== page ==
“It” refers to the best Mandelbrot in the whole world. Pure and simple. I know what you are thinking: your Grandma Rifka, your sister Sarah or your Aunt Leah makes some pretty darn good Mandelbrot- those crispy biscotti-like cookies filled with nuts, raisins, perhaps dried cranberries and maybe even some chocolate chips. But I am a purist and so I insist that my mother-in-law, Rhoda Weston’s Mandelbrod is better. Almonds, raisins, almond flavoring and a custom mixture of cinnamon and sugar are all she uses to achieve that perfect blend of crunchiness but not tooth-breaking consistency and sweet but not overly sugary flavor, ensuring a perfect compliment to a cup of tea or coffee. If you are one of Rhoda’s kids, grandkids, great grandchildren, nieces, nephews, friends, nurses in her doctors’ offices, household help, clergy or favorite retail vendors, you know exactly what I am talking about. And I know that even if you haven’t actually said the words to her, you never want her to show up without it!
While there is no agreement as to its origin, the word Mandelbrot has German/Yiddish roots: mandel (nut) and brot (bread) and was a favorite of Eastern European Jews. The recipe below appeared in a newspaper some sixty years ago but has since become a Weston tradition and we now simply call it Rhoda’s Mandelbrot. We know that whenever we walk into Mom’s kitchen, a tall, clear glass jar with a stainless steel hinged top will be filled with these delectable cookies. The only thing we don’t know is how many “ends” we’ll find. After all, there are only two ends to every log. We keep hoping that one day she’ll present us with a jar full of those extra crispy ends.
Recently, another beautiful grandson entered our world and we attended his naming. Of course great grandmother Rhoda sent an aluminum tin full of Mandelbrot in honor of the occasion. Or so we thought! Nino, the baby’s father refused to put the cookies out for the guests and hid them on top of the refrigerator. Apparently, like precious gold or coveted drugs, this batch was his private stash!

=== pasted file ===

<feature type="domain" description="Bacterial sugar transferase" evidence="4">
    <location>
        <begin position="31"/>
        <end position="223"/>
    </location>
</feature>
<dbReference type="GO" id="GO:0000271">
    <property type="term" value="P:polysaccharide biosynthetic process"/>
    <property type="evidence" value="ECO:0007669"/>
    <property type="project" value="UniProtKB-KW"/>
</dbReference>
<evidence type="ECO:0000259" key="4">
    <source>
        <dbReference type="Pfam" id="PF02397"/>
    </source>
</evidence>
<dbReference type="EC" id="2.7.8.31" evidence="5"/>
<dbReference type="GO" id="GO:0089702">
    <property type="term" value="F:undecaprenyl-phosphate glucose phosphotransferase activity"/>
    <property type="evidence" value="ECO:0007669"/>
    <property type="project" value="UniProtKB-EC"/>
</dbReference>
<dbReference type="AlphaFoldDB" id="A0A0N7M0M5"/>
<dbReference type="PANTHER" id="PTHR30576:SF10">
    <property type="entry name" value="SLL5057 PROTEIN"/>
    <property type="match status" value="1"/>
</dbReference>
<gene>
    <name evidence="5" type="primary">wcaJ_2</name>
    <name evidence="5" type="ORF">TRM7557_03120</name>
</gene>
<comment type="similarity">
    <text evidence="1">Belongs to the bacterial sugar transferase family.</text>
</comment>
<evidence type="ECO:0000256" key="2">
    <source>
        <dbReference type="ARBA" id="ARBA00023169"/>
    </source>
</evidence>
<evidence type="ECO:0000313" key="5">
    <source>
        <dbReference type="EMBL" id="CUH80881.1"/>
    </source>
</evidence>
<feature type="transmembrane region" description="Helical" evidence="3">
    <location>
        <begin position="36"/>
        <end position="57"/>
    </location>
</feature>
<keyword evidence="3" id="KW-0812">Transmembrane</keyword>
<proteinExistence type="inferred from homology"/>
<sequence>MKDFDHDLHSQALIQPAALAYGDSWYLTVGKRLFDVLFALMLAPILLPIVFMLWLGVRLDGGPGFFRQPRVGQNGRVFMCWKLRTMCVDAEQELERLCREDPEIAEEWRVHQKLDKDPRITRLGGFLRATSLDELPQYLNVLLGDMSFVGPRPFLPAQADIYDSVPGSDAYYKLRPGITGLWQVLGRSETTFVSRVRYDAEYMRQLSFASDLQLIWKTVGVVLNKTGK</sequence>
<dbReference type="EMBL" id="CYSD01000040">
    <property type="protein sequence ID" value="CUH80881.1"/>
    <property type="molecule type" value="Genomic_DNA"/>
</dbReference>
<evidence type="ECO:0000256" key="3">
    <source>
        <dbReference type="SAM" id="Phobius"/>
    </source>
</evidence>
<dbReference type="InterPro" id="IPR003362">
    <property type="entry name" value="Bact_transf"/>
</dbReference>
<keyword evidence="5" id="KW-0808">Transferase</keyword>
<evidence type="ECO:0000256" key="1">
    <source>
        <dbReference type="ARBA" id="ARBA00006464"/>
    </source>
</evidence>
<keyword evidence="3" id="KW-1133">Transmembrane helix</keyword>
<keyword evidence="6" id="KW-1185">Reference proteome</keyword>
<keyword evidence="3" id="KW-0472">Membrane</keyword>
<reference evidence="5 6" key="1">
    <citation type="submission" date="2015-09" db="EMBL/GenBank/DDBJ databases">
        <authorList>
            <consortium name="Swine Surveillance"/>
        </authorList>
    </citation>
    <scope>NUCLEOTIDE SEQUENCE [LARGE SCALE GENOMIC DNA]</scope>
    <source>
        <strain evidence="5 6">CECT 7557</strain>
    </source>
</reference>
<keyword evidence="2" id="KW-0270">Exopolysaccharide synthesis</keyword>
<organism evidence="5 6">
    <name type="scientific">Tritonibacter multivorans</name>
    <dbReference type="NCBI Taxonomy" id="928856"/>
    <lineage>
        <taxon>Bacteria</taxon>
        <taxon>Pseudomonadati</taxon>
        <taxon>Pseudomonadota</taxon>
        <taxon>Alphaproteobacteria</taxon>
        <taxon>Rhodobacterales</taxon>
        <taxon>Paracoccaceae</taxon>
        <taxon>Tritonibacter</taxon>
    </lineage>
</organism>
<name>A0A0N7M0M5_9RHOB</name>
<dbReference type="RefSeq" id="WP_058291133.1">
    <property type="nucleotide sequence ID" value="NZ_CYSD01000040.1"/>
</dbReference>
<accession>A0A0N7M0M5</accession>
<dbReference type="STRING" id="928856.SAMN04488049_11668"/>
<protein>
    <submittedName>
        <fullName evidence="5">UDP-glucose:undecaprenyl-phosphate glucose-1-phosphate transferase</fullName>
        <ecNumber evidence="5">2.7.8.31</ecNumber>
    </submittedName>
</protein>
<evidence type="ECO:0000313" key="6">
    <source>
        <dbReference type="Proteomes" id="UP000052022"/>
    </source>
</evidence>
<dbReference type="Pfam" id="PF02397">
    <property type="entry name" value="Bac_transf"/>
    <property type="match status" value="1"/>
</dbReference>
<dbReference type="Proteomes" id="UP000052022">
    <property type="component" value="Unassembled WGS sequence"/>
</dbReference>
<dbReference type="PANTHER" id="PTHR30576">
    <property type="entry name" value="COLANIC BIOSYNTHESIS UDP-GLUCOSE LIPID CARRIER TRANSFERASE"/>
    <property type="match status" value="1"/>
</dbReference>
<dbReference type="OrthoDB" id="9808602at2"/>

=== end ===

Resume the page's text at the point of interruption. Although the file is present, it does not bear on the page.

I can’t think of a better way to spend a Sunday: baking Mandelbrot (only my second time!); putting them in a tin to send to my boys in Chicago and St. Louis, and connecting with a time-honored and treasured family tradition. Excuse me while I go make myself a cup of tea and steal a couple of pieces.
Rhoda Weston’s Mandelbrot
Yields: 48 pieces
3 large eggs
1 cup sugar
6 oz. corn oil
¾ cup sliced or slivered almonds
¾ cup golden raisins
2 tsp. almond extract
4 cups all-purpose flour
Cinnamon and sugar mixture (more cinnamon than the commercial blend)
Preheat oven to 325 degrees.
Beat the eggs, sugar and oil together in a large mixing bowl. Add almonds, raisins and extract and mix well. Add flour; mix well and form into a glossy ball.
Divide the ball into four quarters. Form each quarter into an 8-inch length bar. Place two bars on a cookie sheet lined with parchment. Sprinkle with the cinnamon and sugar mixture. Repeat procedure with other two bars.
Bake for 45 minutes. Remove from oven and cool slightly.
While still warm, slice each bar on the diagonal. Turn slices on their side and sprinkle with the cinnamon and sugar mixture. Return to oven for 5 minutes or until lightly browned.